So I'm balancing basically a 15% margin that I'm paying back to pay off those loans on a daily basis, which is crazy. Let's say I do a hundred grand, that's 15 grand off the top that I'm just writing a check to PayPal or Shopify, which is pretty crazy to think about because it's a serious chunk of money at that point where I'm trying to get out of that.
Once I pay that off, that's all profit, which is a cool finish line to look at is that as I'm scaling, I know that my balance sheet, I'm just constantly writing these checks back to PayPal and Shopify, but soon enough I'll be writing checks in my pocket, right? “
5. Don’t get tripped up on repayment terms.
“ For PayPal, it's 3 to $4,000 every 90 days. So you could take years to pay it back if you had to. Then with Shopify, what ended up happening is the way that, which I still haven't quite figured this out yet, because I both have a Shopify checkout Shop Pay. Then also PayPal diverts people to different checkouts kind of randomly. I really don't understand how it does that.
And so it ends up diverting way more people to PayPal versus Shopify. And so I'm actually not meeting my minimum spend for Shopify's loan or whatever the repayment is. And so they debit that from my account once a month, at least that minimum chunk, on top of the other 10% that I'm paying off. So there's not a time period on it. They just want their money back, but obviously if you stop paying it, then it gets into some serious ‘Hey, we've got to talk about this. Where's our money,’ type loan shark deals.”
6. Learn from my mistakes.
“ Last year, I was doing really good revenue and scaling pretty high numbers. So I got up to almost about six figures a month in revenue for a couple months straight. And so I was basically just scaling. And at that point, I wanted to grow more of a brand. So I wanted to bring on content creators.
The biggest thing that bit me was influencer marketing. I ended up paying out a serious chunk for about a three month test on influencers, which was a total, absolute 100% waste of money.
Also, a good chunk of what I was borrowing went to product. So I was doing these pretty serious numbers, and I was kind of forecasting, "Okay, well, I had a crazy Q2, Q3. And my Q4 is obviously going to be even bigger than that because it's the holiday season. It's the biggest one of the year. I got to stock up on stuff." And so I stocked up. I was doing marketing. I was scaling up and basically hit a point where everything just flipped and inverse happened. And I was just not selling anything with so much inventory and paying people. And so all of it just kind of flipped in November, late October and November. And shit just hit the fan. And it just went all negative.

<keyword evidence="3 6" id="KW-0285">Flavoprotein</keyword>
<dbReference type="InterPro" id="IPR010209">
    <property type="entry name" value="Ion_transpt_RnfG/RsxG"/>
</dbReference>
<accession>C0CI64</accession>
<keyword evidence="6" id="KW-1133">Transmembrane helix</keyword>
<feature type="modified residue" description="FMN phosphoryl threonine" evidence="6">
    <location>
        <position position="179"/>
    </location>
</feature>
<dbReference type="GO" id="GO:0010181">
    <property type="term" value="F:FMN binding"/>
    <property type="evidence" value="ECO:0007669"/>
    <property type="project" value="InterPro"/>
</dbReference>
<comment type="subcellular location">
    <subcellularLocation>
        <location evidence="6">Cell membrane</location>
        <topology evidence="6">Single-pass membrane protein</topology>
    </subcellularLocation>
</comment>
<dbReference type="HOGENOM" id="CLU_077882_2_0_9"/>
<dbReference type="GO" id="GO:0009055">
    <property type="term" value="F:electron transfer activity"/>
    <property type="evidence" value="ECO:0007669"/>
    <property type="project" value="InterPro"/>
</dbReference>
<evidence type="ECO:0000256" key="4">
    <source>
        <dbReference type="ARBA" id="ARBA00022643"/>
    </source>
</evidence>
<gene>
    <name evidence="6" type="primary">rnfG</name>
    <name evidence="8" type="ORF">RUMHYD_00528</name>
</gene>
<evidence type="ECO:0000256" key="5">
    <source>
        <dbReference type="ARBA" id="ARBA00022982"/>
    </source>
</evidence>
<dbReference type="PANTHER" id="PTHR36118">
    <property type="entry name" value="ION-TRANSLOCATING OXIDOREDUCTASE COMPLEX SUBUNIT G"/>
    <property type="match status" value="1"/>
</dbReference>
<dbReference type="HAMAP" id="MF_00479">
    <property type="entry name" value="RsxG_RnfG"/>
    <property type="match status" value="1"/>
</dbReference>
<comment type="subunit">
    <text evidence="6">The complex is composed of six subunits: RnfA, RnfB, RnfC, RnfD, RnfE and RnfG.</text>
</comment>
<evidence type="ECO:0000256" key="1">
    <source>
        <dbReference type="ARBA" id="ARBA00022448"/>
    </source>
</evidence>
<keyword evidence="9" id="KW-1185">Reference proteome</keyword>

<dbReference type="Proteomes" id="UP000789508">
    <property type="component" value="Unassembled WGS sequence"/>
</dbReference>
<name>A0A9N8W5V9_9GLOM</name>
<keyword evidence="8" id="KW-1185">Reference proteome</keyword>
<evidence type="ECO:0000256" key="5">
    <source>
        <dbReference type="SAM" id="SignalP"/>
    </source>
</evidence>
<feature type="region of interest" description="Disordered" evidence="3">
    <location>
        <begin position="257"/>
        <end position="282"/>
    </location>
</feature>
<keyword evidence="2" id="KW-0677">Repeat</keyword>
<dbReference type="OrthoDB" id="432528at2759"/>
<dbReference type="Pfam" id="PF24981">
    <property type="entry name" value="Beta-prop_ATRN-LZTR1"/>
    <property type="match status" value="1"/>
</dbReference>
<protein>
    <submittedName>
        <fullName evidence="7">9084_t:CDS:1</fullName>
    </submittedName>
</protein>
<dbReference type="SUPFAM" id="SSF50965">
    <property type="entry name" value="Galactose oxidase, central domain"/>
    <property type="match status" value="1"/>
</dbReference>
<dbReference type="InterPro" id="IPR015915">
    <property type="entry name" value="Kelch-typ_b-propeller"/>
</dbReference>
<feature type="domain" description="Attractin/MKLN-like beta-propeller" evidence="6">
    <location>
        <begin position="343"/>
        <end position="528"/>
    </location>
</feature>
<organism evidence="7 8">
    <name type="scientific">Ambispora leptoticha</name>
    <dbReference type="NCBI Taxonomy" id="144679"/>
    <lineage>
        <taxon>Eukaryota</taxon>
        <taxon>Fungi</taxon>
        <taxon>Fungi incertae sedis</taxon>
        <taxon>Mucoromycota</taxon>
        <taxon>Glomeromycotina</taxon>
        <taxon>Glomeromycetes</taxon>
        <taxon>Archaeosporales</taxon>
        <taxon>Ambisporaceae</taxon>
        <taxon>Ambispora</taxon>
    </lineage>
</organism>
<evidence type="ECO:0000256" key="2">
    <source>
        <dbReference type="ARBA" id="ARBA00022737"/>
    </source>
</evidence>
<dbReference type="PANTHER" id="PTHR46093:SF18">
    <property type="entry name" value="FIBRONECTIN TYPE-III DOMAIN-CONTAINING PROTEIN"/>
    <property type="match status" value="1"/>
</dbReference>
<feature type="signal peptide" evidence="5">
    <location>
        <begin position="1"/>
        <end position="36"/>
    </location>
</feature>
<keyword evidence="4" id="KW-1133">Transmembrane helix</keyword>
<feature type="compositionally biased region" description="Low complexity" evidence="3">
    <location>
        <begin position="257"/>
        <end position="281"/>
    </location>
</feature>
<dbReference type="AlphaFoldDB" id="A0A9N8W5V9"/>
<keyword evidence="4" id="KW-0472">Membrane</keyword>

So wrapping up 2019 was a pretty sad time, and I've still been trying to crawl out of that. I still have all these loans. And now, obviously, with COVID, I got trigger shy about running ads. And once you're spending $15,000 a month on ads at some point, it's like, "How do you go back to that when you have such a big red number?" It's like, "I don't know if this is going to work again." So wrapping up last year, I mean, I've definitely learned a lot of really hard business lessons in the end of 2019.
7. Come back out on top.
“I eventually realized that because I do print on demand for all my apparel, so it's not great margins. But all of my accessories have really great margins. And so I'm like, "Okay, well, how can I sell more accessories and less apparel and get that AOV up through accessories because those are 80, 90% margins on that?"
My CFO, says "Okay, this works now. You've corrected this equation so that you're actually profitable and making money."
So if I get through this and turn this around, I'm like, "Okay, cool. Well, I messed up, but if I didn't mess up or I did the same things without the mistakes that I made, then I'm sitting on a really amazing business." And so now, there's been a couple of times, especially in the depths of all that, where I started like, "Well, I need money from people like ASAP because this is really a negative situation," but then you're going into these conversations with all these red numbers, and the sharks are just like, "Yeah, sure. We'll take X amount of percentage of your business for pennies on the dollar because your hands are tied."
And so definitely now looking at it, I'm like, "Okay, cool. We're going to be profitable with a pretty decent margin and a really great brand and great numbers and great return customers and all these really great balance sheets and everything else, P&L's." Well, shoot, now I'm like, "The tables are turned." It's like, "I'm not asking for people to help me out." I'm like, "You want to get on board or not because this is a rocket ship at this point because it was like we went through the trenches."
Start putting these principles -- and more -- to work with
So leveraging debt is definitely the path to scaling your business and supercharging growth. But you’ve got to be smart about it. Which is the whole reason we created AdCard -- the first digital ad spend card that helps you get the funding you need to scale with more cashback, more cash flow, and more control.Listen, the difference between paying off Shopify or PayPal every 90 days and paying it off in 120 or even 180 days is massive. Add to that, FREE AdCard benefits like
And you’ve got a funding option that you definitely need to consider if you’re spending $10k a month on ads or more